So, for all Claudias out there: Claudia means “to enclose” in the sense of keeping/protecting, originally wealth/properties. In short, it expresses protection and power.
And it sounds great."

And this reassured me for about 5 minutes HOWEVER i'm not sure that this is something I could be bothered to learn off by heart and try to explain every time I introduced a new baby. Like, "This is Claudia, and I know what you're thinking, Claudia means lame or crippled, right? BUT WAIT! ........" And then into the entire speech.

Might save time just to choose another name.

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Clairewentoverthemountain · 29/07/2022 12:51

NoiceToight · 28/07/2022 23:34

I like it. Reminds me of a character from the Babysitters Club books that I read as a child. As far as I remember, Claudia was the coolest one.

Full disclosure: I was too embarrassed to admit this in the OP, but Babysitter's Club is the TV show I was watching 😂 I LOVED the books when I was a kid and found the movie online and couldn't resist. Tried to convince myself I was watching it for the kids but the kids are way too young to be interested and wandered off after literally 30 seconds. And Claudia is SO COOL in the TV show! Even cooler than the Claudia I imagined as a kid. (Babysitter's Club has also made me like the names Mallory and Marnie, cool but underused? Although Mallory another awful name meaning.)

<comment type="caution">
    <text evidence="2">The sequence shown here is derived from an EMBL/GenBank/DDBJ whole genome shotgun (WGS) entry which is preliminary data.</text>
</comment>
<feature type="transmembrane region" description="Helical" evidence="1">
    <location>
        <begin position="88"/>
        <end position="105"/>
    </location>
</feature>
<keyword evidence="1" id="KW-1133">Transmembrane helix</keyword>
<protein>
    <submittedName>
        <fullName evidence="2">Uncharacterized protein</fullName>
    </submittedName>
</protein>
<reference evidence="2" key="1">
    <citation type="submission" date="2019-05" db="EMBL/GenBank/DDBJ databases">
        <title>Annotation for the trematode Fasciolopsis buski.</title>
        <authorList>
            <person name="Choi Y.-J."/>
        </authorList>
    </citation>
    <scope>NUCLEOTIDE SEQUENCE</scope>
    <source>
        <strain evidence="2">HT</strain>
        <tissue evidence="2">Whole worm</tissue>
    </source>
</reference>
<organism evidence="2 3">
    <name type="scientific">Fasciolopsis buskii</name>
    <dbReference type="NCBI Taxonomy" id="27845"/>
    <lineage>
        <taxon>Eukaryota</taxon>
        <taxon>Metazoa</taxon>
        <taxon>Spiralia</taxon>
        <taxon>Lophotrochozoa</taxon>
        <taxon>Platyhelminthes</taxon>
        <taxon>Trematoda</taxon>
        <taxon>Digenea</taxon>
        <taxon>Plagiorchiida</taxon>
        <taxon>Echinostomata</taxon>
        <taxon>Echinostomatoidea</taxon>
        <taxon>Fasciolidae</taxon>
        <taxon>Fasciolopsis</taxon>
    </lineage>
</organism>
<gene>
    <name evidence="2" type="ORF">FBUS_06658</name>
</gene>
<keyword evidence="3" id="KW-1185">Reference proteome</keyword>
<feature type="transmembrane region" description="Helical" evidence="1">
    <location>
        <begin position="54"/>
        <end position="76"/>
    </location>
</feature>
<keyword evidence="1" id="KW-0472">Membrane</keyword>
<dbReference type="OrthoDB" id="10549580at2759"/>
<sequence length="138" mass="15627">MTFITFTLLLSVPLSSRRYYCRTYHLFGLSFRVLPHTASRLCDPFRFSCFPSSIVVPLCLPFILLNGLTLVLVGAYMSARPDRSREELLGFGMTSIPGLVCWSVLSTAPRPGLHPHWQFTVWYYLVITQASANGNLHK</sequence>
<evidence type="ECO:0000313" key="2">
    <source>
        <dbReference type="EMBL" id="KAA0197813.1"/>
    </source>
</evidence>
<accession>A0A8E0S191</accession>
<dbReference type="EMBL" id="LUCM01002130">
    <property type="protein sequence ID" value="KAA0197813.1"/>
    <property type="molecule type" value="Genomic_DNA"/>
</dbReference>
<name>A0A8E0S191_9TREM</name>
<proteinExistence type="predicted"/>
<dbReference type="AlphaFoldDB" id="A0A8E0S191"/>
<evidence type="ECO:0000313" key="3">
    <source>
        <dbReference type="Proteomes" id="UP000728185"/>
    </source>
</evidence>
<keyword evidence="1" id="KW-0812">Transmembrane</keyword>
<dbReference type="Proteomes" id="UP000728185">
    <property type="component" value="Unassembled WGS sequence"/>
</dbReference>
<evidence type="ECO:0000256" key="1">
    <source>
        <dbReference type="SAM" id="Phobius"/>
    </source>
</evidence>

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Aorh · 29/07/2022 12:52

The meaning doesn’t matter at all. People with names with not so great meanings just have a giggle over it, don’t they? I’m not even sure how credible most sources of name meanings are.

Its not one of my favourite names, but nothing wrong with it -if it’s the one for you, I would worry about the meaning.

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TheCraicDealer · 29/07/2022 13:02

We have nearly 3 year old Claudia. I knew about the "meaning" before we named her and I literally never think about it apart from when it crops up on these threads. I mean my DH has a perfectly normal top 10 name meaning ‘supplanter’ which ain't great either, but it's not stopped its enduring popularity.

Anyway we get loads of compliments on her name, and I mean loads, probably because it's similar to the incredibly popular Sophia, Amelia, Olivia etc. but there's comparatively so few of them about. 100% would pick it again.

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Staynow · 29/07/2022 13:04

I grew up with a Claudia, I always loved her name - definitely much better than Mallory or Marnie IMO! Don't recall anyone every suggesting her name meant lame.